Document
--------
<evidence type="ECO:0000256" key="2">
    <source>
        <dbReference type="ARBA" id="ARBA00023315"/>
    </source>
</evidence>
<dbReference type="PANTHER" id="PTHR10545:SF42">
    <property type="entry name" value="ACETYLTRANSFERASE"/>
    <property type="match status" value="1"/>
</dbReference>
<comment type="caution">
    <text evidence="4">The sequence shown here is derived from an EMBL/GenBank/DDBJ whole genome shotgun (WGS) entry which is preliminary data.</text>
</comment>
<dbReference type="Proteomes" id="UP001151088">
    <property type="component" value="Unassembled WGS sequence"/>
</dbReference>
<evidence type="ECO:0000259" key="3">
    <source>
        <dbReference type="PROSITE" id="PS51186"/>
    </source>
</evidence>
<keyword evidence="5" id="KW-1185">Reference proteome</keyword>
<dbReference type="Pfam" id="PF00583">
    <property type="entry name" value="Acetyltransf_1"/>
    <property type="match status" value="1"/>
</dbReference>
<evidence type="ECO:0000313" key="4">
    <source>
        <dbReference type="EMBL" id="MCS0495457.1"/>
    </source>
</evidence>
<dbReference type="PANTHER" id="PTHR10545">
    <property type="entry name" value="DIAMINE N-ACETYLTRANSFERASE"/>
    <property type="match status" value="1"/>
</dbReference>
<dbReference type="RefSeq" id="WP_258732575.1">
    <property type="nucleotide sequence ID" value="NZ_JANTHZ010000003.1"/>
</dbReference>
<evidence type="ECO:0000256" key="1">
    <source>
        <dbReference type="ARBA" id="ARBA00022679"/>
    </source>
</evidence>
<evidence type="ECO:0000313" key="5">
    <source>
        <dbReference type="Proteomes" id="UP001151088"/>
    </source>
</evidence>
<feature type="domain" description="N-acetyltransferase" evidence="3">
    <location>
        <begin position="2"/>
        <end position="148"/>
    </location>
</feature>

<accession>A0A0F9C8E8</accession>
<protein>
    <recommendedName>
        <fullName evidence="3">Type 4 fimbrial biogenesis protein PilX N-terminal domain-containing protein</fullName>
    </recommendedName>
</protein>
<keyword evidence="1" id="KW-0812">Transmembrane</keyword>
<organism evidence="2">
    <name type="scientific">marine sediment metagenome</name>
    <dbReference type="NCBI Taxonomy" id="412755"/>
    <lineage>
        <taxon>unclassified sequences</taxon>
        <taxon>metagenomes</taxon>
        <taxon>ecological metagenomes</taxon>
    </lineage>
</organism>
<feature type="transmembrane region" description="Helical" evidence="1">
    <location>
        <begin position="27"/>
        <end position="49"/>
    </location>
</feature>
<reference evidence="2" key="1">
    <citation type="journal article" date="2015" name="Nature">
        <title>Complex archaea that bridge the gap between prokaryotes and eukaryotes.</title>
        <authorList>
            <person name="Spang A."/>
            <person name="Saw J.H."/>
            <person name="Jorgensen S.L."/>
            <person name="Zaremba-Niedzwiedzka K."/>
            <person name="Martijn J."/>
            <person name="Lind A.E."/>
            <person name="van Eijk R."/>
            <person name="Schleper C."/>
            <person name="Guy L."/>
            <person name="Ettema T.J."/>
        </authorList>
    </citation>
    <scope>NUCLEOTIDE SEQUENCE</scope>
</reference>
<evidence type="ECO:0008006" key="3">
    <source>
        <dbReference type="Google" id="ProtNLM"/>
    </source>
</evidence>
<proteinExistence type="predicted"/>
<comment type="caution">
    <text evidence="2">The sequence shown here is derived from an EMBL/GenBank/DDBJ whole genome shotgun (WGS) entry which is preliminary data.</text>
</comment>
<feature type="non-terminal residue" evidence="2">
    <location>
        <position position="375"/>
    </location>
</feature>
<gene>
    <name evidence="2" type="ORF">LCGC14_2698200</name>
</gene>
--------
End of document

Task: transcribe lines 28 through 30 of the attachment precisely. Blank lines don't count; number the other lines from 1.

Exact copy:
        <dbReference type="EMBL" id="MCS0495457.1"/>
    </source>
</evidence>